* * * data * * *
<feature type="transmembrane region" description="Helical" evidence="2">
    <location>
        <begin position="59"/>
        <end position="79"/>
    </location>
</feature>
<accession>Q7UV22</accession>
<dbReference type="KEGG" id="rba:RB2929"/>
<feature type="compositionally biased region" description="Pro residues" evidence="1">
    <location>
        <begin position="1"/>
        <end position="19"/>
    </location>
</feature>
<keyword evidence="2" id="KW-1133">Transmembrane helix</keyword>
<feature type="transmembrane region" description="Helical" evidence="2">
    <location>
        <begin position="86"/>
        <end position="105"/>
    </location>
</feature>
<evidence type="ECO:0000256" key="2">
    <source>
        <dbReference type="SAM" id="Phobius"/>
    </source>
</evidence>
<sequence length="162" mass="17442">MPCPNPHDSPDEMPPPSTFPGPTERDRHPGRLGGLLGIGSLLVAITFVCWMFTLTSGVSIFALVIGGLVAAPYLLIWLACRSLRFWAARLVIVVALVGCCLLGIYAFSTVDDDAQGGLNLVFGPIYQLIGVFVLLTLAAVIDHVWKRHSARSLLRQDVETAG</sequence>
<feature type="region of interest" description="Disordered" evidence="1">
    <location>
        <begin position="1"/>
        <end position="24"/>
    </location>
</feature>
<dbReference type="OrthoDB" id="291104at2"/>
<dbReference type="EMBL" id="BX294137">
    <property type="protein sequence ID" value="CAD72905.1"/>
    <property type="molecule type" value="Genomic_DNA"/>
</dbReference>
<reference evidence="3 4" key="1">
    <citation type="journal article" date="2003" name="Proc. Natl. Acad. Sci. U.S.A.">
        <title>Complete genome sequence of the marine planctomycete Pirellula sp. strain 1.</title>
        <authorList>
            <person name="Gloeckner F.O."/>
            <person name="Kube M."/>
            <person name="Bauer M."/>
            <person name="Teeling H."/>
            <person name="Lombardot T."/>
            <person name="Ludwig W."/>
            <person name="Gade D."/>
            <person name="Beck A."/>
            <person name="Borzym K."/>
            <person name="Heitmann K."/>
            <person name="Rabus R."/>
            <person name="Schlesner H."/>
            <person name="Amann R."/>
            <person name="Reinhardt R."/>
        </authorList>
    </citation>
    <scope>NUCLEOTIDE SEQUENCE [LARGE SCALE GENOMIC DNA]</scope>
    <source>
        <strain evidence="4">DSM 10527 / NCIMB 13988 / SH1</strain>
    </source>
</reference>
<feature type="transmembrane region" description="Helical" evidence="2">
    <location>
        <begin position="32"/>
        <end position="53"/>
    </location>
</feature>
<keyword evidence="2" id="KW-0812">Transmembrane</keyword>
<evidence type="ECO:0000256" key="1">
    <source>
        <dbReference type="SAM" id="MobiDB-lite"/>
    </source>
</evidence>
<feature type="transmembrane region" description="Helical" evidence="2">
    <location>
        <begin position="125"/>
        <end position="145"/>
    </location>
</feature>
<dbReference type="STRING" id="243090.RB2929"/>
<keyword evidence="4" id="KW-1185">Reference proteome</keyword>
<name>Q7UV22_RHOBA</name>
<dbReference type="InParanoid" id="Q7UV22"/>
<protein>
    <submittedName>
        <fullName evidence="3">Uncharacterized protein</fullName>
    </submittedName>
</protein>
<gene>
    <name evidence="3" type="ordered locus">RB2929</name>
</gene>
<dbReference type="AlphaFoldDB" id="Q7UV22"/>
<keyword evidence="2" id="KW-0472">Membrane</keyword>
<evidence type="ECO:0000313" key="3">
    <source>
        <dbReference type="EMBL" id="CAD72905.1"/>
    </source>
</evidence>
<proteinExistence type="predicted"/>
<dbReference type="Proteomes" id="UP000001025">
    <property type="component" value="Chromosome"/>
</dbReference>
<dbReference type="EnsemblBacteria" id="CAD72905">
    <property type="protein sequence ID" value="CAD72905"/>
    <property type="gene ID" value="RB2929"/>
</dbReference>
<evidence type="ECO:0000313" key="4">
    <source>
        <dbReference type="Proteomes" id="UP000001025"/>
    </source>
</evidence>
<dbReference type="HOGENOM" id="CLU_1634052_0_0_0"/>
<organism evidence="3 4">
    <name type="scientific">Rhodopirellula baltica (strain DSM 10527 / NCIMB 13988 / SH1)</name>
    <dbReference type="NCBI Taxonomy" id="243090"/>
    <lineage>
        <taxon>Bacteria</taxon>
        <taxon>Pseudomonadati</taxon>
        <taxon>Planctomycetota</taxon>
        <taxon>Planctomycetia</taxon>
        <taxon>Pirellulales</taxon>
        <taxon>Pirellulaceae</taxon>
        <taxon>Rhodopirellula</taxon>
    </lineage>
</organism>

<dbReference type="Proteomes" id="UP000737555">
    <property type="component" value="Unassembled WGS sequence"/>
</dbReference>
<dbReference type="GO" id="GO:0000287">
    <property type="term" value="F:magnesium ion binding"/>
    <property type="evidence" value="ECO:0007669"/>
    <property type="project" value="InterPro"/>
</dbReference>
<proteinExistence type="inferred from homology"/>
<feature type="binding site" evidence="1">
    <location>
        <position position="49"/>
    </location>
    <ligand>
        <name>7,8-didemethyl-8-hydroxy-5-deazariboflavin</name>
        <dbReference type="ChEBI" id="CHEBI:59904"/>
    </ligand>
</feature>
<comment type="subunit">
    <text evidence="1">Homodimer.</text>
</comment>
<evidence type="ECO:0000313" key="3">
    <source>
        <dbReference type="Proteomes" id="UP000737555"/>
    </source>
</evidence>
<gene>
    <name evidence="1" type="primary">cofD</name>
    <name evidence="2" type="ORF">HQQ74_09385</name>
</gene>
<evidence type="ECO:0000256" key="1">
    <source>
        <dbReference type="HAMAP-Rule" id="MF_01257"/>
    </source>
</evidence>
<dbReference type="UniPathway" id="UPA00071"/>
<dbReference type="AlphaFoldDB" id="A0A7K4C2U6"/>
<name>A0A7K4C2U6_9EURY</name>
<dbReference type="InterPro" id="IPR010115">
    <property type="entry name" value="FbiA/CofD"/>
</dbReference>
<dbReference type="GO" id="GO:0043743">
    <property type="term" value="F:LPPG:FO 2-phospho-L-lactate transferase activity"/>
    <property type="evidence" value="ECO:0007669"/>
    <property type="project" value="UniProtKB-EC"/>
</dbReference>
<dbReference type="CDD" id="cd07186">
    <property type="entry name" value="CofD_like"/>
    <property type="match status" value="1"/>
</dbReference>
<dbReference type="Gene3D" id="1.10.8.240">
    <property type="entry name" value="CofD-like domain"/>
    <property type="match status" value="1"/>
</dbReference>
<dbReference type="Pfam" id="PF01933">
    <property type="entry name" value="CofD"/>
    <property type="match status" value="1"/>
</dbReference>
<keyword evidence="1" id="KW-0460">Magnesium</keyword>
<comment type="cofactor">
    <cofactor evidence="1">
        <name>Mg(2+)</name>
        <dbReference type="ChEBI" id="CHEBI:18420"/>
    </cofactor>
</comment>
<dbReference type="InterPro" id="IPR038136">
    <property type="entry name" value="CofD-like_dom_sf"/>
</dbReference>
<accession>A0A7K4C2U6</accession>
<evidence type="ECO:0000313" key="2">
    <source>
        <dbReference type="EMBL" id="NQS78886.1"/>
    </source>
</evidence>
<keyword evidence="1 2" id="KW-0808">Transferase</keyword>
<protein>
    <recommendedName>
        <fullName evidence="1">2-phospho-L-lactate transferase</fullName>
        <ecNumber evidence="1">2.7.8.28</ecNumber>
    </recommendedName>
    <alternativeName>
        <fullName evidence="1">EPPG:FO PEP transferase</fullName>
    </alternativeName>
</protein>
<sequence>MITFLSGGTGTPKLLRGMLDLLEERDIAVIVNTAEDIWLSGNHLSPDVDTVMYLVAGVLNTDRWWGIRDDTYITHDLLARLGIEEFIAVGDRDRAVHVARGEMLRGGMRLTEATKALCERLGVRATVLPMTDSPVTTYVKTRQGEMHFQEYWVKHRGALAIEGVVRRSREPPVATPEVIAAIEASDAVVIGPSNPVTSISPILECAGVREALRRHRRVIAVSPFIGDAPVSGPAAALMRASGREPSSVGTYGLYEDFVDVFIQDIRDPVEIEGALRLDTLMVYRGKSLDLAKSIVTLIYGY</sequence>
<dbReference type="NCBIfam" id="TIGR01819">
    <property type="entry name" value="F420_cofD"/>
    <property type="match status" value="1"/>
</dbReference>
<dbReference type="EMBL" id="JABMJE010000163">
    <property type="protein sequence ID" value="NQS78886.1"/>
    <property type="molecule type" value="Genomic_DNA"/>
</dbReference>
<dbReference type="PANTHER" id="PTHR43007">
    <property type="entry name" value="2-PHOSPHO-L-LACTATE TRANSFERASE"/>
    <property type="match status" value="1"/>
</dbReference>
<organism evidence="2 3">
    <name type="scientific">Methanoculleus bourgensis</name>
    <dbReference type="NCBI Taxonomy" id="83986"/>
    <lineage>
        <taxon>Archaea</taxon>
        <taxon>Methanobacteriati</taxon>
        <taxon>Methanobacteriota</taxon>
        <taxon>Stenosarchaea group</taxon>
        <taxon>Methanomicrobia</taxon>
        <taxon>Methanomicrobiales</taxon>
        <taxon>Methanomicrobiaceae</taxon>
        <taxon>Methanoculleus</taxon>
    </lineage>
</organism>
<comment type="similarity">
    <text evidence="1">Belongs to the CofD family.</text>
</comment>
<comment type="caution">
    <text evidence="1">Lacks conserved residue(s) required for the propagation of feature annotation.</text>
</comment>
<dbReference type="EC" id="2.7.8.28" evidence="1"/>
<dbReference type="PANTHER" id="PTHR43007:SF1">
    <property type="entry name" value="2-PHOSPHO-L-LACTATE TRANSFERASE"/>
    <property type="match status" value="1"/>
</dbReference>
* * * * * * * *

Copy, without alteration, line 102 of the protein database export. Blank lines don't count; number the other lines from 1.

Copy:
<dbReference type="Proteomes" id="UP000001025">